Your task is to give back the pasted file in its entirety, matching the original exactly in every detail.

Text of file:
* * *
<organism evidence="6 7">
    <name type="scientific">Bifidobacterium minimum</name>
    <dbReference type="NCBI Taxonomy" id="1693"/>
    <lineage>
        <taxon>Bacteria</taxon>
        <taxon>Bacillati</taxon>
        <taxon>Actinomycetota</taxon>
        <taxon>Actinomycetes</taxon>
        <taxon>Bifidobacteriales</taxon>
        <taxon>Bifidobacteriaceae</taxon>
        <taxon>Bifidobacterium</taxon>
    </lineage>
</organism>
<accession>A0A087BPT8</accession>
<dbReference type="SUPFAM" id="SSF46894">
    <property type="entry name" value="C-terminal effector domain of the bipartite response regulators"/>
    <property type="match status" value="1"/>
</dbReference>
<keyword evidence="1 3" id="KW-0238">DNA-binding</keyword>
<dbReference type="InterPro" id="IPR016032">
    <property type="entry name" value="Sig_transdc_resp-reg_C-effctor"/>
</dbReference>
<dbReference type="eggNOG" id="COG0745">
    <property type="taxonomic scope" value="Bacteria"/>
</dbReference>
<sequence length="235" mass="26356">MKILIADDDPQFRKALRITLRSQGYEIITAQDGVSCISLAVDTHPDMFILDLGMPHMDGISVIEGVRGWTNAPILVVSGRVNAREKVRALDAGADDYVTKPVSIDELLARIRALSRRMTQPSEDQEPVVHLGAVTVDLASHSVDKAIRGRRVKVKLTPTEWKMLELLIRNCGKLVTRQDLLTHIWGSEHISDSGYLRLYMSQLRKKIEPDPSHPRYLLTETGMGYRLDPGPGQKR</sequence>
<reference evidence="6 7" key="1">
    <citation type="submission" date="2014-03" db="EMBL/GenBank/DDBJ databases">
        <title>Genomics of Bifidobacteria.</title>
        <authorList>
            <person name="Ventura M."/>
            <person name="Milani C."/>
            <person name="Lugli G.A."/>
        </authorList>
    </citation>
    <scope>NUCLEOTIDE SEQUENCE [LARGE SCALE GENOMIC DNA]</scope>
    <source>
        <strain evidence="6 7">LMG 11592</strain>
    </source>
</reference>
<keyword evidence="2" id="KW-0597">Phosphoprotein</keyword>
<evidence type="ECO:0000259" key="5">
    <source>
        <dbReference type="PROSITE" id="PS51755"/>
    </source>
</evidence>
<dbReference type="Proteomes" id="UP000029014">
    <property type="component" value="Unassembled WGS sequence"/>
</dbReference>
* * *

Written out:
<organism evidence="6 7">
    <name type="scientific">Bifidobacterium minimum</name>
    <dbReference type="NCBI Taxonomy" id="1693"/>
    <lineage>
        <taxon>Bacteria</taxon>
        <taxon>Bacillati</taxon>
        <taxon>Actinomycetota</taxon>
        <taxon>Actinomycetes</taxon>
        <taxon>Bifidobacteriales</taxon>
        <taxon>Bifidobacteriaceae</taxon>
        <taxon>Bifidobacterium</taxon>
    </lineage>
</organism>
<accession>A0A087BPT8</accession>
<dbReference type="SUPFAM" id="SSF46894">
    <property type="entry name" value="C-terminal effector domain of the bipartite response regulators"/>
    <property type="match status" value="1"/>
</dbReference>
<keyword evidence="1 3" id="KW-0238">DNA-binding</keyword>
<dbReference type="InterPro" id="IPR016032">
    <property type="entry name" value="Sig_transdc_resp-reg_C-effctor"/>
</dbReference>
<dbReference type="eggNOG" id="COG0745">
    <property type="taxonomic scope" value="Bacteria"/>
</dbReference>
<sequence length="235" mass="26356">MKILIADDDPQFRKALRITLRSQGYEIITAQDGVSCISLAVDTHPDMFILDLGMPHMDGISVIEGVRGWTNAPILVVSGRVNAREKVRALDAGADDYVTKPVSIDELLARIRALSRRMTQPSEDQEPVVHLGAVTVDLASHSVDKAIRGRRVKVKLTPTEWKMLELLIRNCGKLVTRQDLLTHIWGSEHISDSGYLRLYMSQLRKKIEPDPSHPRYLLTETGMGYRLDPGPGQKR</sequence>
<reference evidence="6 7" key="1">
    <citation type="submission" date="2014-03" db="EMBL/GenBank/DDBJ databases">
        <title>Genomics of Bifidobacteria.</title>
        <authorList>
            <person name="Ventura M."/>
            <person name="Milani C."/>
            <person name="Lugli G.A."/>
        </authorList>
    </citation>
    <scope>NUCLEOTIDE SEQUENCE [LARGE SCALE GENOMIC DNA]</scope>
    <source>
        <strain evidence="6 7">LMG 11592</strain>
    </source>
</reference>
<keyword evidence="2" id="KW-0597">Phosphoprotein</keyword>
<evidence type="ECO:0000259" key="5">
    <source>
        <dbReference type="PROSITE" id="PS51755"/>
    </source>
</evidence>
<dbReference type="Proteomes" id="UP000029014">
    <property type="component" value="Unassembled WGS sequence"/>
</dbReference>